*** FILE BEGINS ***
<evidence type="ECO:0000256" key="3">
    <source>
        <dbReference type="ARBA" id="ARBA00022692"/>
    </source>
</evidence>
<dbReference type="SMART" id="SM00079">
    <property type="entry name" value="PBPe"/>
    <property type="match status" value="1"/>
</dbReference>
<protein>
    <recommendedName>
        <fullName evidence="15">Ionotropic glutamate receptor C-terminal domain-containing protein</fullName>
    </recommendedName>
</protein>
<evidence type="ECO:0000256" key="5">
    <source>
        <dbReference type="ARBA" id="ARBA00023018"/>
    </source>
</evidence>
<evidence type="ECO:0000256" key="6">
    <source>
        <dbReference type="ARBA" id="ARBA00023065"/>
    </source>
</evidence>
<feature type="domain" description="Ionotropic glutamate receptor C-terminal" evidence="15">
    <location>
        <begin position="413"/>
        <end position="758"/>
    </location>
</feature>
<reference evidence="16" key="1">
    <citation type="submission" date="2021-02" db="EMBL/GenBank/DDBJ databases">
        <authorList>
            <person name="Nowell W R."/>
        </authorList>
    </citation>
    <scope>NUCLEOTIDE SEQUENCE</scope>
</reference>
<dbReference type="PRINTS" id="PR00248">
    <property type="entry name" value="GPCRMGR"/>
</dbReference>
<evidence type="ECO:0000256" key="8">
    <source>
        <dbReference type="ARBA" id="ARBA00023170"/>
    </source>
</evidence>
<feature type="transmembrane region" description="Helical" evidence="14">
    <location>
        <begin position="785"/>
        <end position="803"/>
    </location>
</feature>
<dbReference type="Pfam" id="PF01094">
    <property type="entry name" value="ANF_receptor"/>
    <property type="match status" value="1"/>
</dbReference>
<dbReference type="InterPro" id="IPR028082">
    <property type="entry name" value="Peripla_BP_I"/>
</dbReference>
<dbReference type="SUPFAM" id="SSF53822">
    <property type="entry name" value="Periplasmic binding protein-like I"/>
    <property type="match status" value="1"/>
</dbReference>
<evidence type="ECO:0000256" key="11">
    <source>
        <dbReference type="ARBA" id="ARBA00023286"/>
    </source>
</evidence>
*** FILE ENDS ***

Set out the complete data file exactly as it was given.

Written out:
<evidence type="ECO:0000256" key="3">
    <source>
        <dbReference type="ARBA" id="ARBA00022692"/>
    </source>
</evidence>
<dbReference type="SMART" id="SM00079">
    <property type="entry name" value="PBPe"/>
    <property type="match status" value="1"/>
</dbReference>
<protein>
    <recommendedName>
        <fullName evidence="15">Ionotropic glutamate receptor C-terminal domain-containing protein</fullName>
    </recommendedName>
</protein>
<evidence type="ECO:0000256" key="5">
    <source>
        <dbReference type="ARBA" id="ARBA00023018"/>
    </source>
</evidence>
<evidence type="ECO:0000256" key="6">
    <source>
        <dbReference type="ARBA" id="ARBA00023065"/>
    </source>
</evidence>
<feature type="domain" description="Ionotropic glutamate receptor C-terminal" evidence="15">
    <location>
        <begin position="413"/>
        <end position="758"/>
    </location>
</feature>
<reference evidence="16" key="1">
    <citation type="submission" date="2021-02" db="EMBL/GenBank/DDBJ databases">
        <authorList>
            <person name="Nowell W R."/>
        </authorList>
    </citation>
    <scope>NUCLEOTIDE SEQUENCE</scope>
</reference>
<dbReference type="PRINTS" id="PR00248">
    <property type="entry name" value="GPCRMGR"/>
</dbReference>
<evidence type="ECO:0000256" key="8">
    <source>
        <dbReference type="ARBA" id="ARBA00023170"/>
    </source>
</evidence>
<feature type="transmembrane region" description="Helical" evidence="14">
    <location>
        <begin position="785"/>
        <end position="803"/>
    </location>
</feature>
<dbReference type="Pfam" id="PF01094">
    <property type="entry name" value="ANF_receptor"/>
    <property type="match status" value="1"/>
</dbReference>
<dbReference type="InterPro" id="IPR028082">
    <property type="entry name" value="Peripla_BP_I"/>
</dbReference>
<dbReference type="SUPFAM" id="SSF53822">
    <property type="entry name" value="Periplasmic binding protein-like I"/>
    <property type="match status" value="1"/>
</dbReference>
<evidence type="ECO:0000256" key="11">
    <source>
        <dbReference type="ARBA" id="ARBA00023286"/>
    </source>
</evidence>